Modulation of Task-Evoked Pupil Dilations Differs in Individuals with Autism Spectrum Disorders: Implications for Noradrenergic and Cholinergic Dysfunction in ASD

Poster Presentation
Friday, May 3, 2019: 5:30 PM-7:00 PM
Room: 710 (Palais des congres de Montreal)
M. C. Granovetter1,2, C. S. Burlingham3, D. J. Heeger3 and M. Behrmann1, (1)Carnegie Mellon University, Pittsburgh, PA, (2)University of Pittsburgh School of Medicine, Pittsburgh, PA, (3)New York University, New York, NY
Background: It has been posited that cognitive deficits among individuals with autism spectrum disorders (ASD) are a consequence of an imbalance in cortical excitation and inhibition. The noradrenergic and cholinergic systems have been implicated in globally modulating the homeostasis of excitatory and inhibitory neural activity and, accordingly, regulating cognitive processes such as attention, memory, and learning. Importantly, the noradrenergic system is critical for attending to task-relevant stimuli, a behavior that can be challenging for individuals with ASD. Whether there are inherent differences in the release of norepinephrine and/or acetylcholine in individuals with ASD, and the potential impact of these differences on their behaviors, remains unclear.

Objectives: The goal of this study was to determine whether, relative to matched typically developed participants, individuals with ASD exhibit differences in task-evoked pupil dilations under conditions of cognitive load. Any such difference might implicate atypicalities in the regulation of the noradrenergic and cholinergic systems in ASD.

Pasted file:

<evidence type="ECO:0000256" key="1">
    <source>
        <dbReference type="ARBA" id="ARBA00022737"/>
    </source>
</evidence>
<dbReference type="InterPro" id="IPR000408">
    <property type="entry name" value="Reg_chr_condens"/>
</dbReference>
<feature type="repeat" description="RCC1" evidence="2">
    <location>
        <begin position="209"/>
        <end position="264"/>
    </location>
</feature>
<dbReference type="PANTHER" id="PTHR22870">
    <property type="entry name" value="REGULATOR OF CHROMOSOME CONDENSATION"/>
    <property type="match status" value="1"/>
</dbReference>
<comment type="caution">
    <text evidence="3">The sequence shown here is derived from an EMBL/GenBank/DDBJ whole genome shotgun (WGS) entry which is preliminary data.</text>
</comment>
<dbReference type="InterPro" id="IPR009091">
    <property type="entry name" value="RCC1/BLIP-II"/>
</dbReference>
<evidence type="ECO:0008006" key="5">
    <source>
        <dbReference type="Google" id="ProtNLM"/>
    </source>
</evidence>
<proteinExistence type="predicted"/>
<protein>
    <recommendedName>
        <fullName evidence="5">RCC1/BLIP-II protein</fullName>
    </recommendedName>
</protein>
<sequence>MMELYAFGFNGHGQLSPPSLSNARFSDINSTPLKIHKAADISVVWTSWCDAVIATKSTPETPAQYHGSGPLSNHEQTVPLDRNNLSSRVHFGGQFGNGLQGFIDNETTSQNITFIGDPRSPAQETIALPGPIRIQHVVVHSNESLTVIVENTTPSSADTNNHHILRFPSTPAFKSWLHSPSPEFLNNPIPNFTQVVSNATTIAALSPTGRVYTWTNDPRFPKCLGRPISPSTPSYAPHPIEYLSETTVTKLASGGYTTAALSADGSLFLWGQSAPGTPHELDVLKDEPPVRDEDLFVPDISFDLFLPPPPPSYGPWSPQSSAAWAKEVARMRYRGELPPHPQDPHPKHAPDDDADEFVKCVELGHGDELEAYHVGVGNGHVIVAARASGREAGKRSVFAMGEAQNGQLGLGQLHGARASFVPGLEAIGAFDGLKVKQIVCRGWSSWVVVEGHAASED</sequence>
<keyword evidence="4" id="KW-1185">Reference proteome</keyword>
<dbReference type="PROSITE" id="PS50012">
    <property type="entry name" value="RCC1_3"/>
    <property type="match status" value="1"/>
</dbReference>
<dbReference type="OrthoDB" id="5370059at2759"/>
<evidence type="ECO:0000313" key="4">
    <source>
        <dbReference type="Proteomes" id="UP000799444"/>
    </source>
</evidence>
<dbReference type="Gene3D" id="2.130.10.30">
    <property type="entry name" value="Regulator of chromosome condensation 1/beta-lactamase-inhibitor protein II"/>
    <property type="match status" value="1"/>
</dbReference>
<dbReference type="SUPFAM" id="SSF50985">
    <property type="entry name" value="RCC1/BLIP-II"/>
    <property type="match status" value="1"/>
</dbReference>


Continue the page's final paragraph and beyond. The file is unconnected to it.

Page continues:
Methods: 17 participants with ASD (15 males, 2 females; mean ± SD age = 32 ± 7.6 years) and 14 neurotypical controls (12 males, 2 females; mean ± SD age = 27 ± 4.5 years) performed a one-back working memory letter detection task (with stimuli presented every 0.5 s), while pupil size was measured at a rate of 1000 Hz. In half of trials, participants were also exposed to distractor auditory tones played at random intervals throughout the block. Feedback on hits and false alarms was displayed to participants in real time.

Results: A repeated-measures ANOVA revealed no significant group differences on either sensitivity indices or reaction times, indicating comparable performance between the two groups. A support vector machine was trained using cross-validation on the impulse response function (IRF) of pupil size in response to hits and was able to classify the two groups on diagnosis with above-chance accuracy. To evaluate differences in the magnitude of pupil size fluctuations between the two groups, a repeated-measures ANOVA was performed on the response amplitudes of the pupil size IRFs in response to hits, false alarms, and misses, for both task conditions (with/without distractor stimuli). There was a significant main effect of group on pupil response amplitudes, as well as a significant interaction of group by task condition. Post-hoc analyses indicate that whereas the pupil response amplitudes are not different across conditions for controls, for participants with ASD, the pupil response amplitudes were significantly lower when distractor stimuli were present compared to when they were absent.

Conclusions: These findings suggest that measurement of task-evoked pupil dilations allows for classification of individuals with ASD from neurotypical controls. Notably, when individuals with ASD successfully perform a cognitive task, the extent of pupil size fluctuation is nonetheless smaller when distractor stimuli are present. It is thus possible that individuals with ASD might exhibit atypical activity of the noradrenergic and cholinergic systems when attempting to attend to task-relevant stimuli.